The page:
The only known specimen of Kemp’s bush frog (Philautus kempii) was collected by Indian Museum Superintendent Stanly Kemp, during a four-month expedition to the Abor of Northeast India in 1911-12.Belgian/British naturalist and director of the Indian Museum Nelson Annandale described Kemp’s specimen as Megalophrys kempii with type locality of Upper Rotung valley, at 2000 ft in altitude (Arunachal Pradesh, northeastern India).The frog is also known as Kemp’s small treefrog, Kemp’s spadefoot frog, and Kemp’s horned toad (Frost 2014; Annandale 2012).
Annandale described this terrestrial tree frog specimen as small (though he noted that it was full-grown), smooth-skinned and dark olive in color with grey-green markings on the dorsal side, olive green banding on the legs, tubercules on the base of the thighs, and an olive-yellow ventral and throat color with clear yellow spots on the throat. The specimen’s snout-vent length measured 15mm (0.6 inches).Annandale also reported no vomerine teeth, slender limbs, and small but distinct pads on fingers and toes, with toes (not fingers) slightly webbed (Annandale 2012)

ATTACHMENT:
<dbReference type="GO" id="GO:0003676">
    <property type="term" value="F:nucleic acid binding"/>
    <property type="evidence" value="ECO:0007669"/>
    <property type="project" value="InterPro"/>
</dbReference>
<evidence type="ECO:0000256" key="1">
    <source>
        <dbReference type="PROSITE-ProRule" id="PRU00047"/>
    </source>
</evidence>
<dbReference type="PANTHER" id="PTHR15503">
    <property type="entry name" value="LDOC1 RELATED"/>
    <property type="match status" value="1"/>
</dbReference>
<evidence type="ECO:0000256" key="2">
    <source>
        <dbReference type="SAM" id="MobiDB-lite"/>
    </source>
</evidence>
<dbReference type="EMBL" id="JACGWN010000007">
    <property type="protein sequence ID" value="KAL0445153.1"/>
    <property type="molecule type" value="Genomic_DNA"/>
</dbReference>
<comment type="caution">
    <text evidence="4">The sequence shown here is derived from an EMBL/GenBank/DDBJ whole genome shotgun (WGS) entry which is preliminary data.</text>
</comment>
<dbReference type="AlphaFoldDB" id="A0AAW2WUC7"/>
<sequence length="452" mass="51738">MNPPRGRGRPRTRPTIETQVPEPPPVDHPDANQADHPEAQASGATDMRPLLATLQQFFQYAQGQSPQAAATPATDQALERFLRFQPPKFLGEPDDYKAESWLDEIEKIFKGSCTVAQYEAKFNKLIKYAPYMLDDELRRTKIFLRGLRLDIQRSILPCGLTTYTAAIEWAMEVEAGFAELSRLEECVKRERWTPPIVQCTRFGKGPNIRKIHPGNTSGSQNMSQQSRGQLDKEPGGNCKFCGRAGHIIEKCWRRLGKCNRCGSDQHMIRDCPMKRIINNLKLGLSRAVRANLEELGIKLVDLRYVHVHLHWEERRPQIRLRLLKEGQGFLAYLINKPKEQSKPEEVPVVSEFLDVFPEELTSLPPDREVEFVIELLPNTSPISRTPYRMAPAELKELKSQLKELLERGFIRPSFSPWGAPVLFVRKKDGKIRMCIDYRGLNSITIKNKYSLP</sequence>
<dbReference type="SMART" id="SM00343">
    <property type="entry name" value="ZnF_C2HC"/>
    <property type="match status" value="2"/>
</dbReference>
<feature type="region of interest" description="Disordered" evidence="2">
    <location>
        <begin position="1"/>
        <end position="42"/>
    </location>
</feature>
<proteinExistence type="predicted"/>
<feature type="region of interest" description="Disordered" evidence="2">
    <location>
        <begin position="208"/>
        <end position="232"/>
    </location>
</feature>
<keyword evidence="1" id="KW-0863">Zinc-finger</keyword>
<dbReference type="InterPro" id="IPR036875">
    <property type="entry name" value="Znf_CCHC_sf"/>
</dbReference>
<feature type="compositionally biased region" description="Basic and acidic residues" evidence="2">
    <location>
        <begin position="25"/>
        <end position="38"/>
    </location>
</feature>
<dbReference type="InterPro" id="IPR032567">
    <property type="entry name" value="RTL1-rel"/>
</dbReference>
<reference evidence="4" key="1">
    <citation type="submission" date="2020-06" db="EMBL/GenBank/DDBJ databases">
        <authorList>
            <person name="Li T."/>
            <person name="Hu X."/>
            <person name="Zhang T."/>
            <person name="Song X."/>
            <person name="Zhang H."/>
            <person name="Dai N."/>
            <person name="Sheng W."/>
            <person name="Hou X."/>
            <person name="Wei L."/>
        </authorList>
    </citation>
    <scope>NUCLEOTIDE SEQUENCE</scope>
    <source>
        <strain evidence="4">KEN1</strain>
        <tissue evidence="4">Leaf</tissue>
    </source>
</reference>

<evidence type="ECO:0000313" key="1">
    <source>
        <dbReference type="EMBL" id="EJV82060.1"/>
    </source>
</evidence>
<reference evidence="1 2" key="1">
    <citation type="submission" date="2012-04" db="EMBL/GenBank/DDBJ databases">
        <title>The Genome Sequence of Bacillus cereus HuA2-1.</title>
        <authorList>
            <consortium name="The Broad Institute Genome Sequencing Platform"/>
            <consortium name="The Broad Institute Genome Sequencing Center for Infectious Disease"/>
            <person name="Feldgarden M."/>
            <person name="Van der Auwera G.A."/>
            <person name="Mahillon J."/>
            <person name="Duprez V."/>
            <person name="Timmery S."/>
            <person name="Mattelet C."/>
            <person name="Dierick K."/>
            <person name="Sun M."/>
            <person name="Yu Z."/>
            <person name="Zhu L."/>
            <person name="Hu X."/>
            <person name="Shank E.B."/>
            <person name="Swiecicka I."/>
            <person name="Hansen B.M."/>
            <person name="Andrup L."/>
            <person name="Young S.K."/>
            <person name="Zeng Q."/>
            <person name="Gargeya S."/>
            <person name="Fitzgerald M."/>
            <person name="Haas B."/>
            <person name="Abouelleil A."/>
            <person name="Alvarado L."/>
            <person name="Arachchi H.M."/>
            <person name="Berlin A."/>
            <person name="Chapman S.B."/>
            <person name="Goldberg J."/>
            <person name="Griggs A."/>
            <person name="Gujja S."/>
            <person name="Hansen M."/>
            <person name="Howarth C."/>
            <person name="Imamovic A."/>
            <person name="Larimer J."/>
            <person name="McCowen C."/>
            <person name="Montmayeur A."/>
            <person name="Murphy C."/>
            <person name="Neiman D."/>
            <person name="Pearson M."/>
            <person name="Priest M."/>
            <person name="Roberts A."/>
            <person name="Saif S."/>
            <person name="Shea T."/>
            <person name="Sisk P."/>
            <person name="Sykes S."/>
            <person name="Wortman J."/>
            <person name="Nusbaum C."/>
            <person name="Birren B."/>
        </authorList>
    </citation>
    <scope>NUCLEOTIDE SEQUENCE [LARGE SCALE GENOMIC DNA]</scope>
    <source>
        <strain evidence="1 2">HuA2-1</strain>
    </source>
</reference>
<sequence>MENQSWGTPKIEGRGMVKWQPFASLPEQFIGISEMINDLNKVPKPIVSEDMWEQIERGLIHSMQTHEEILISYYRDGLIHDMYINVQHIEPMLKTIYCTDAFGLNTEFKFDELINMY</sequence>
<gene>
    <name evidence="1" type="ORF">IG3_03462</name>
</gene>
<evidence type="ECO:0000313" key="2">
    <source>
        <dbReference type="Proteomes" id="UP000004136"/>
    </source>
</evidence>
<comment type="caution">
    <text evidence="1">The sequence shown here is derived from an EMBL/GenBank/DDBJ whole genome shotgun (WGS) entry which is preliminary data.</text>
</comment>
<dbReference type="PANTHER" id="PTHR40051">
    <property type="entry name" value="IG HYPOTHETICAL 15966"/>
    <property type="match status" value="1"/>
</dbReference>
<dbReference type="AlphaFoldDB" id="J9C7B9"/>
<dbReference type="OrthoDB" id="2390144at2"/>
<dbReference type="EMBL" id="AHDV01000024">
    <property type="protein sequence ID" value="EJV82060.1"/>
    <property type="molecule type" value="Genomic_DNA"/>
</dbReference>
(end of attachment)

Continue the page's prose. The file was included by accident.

After reviewing the type specimen (held in the Indian Museum as ZSIC 17013), Delorme et al. (2006) argue that while smooth skin is a character of the family Megalophoridae, the granular ventral skin of this specimen is “treefrog belly skin.” Furthermore, the discrete finger and toe pads of this species clearly indicate that it does not belong in this family.Instead, Delorme et al. recognize Kemp’s bush frog as a species in genus Philautus, in subfamily Rhacophorinae.
As this species is known only from one specimen there is some question as to its taxonomic validity and its range and population size is unknown (Dutta et al. 2008).Fei (1999) reports a second specimen from 2,500m in altitude in Motuo County, South-eastern Xizang Autonomous Region, China, but this has not been fully confirmed as the same species (see Frost 2014).